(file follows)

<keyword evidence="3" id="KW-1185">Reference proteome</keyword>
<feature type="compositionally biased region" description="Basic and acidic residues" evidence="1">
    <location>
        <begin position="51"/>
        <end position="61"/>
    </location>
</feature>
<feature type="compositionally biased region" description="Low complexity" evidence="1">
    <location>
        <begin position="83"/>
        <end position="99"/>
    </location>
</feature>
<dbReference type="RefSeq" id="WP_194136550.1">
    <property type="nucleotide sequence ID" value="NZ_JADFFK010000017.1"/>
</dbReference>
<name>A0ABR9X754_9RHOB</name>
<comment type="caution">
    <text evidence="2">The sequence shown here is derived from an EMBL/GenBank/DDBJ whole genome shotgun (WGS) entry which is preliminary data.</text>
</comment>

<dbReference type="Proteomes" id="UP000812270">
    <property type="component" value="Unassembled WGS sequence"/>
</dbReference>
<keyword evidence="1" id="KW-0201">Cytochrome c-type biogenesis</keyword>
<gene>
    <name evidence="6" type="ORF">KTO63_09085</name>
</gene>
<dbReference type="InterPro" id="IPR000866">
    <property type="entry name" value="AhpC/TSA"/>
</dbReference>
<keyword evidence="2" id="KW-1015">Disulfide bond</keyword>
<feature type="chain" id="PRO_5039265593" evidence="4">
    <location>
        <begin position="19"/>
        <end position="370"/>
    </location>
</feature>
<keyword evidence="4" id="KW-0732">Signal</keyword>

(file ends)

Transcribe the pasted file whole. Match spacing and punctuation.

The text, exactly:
<keyword evidence="3" id="KW-1185">Reference proteome</keyword>
<feature type="compositionally biased region" description="Basic and acidic residues" evidence="1">
    <location>
        <begin position="51"/>
        <end position="61"/>
    </location>
</feature>
<feature type="compositionally biased region" description="Low complexity" evidence="1">
    <location>
        <begin position="83"/>
        <end position="99"/>
    </location>
</feature>
<dbReference type="RefSeq" id="WP_194136550.1">
    <property type="nucleotide sequence ID" value="NZ_JADFFK010000017.1"/>
</dbReference>
<name>A0ABR9X754_9RHOB</name>
<comment type="caution">
    <text evidence="2">The sequence shown here is derived from an EMBL/GenBank/DDBJ whole genome shotgun (WGS) entry which is preliminary data.</text>
</comment>

<dbReference type="Proteomes" id="UP000812270">
    <property type="component" value="Unassembled WGS sequence"/>
</dbReference>
<keyword evidence="1" id="KW-0201">Cytochrome c-type biogenesis</keyword>
<gene>
    <name evidence="6" type="ORF">KTO63_09085</name>
</gene>
<dbReference type="InterPro" id="IPR000866">
    <property type="entry name" value="AhpC/TSA"/>
</dbReference>
<keyword evidence="2" id="KW-1015">Disulfide bond</keyword>
<feature type="chain" id="PRO_5039265593" evidence="4">
    <location>
        <begin position="19"/>
        <end position="370"/>
    </location>
</feature>
<keyword evidence="4" id="KW-0732">Signal</keyword>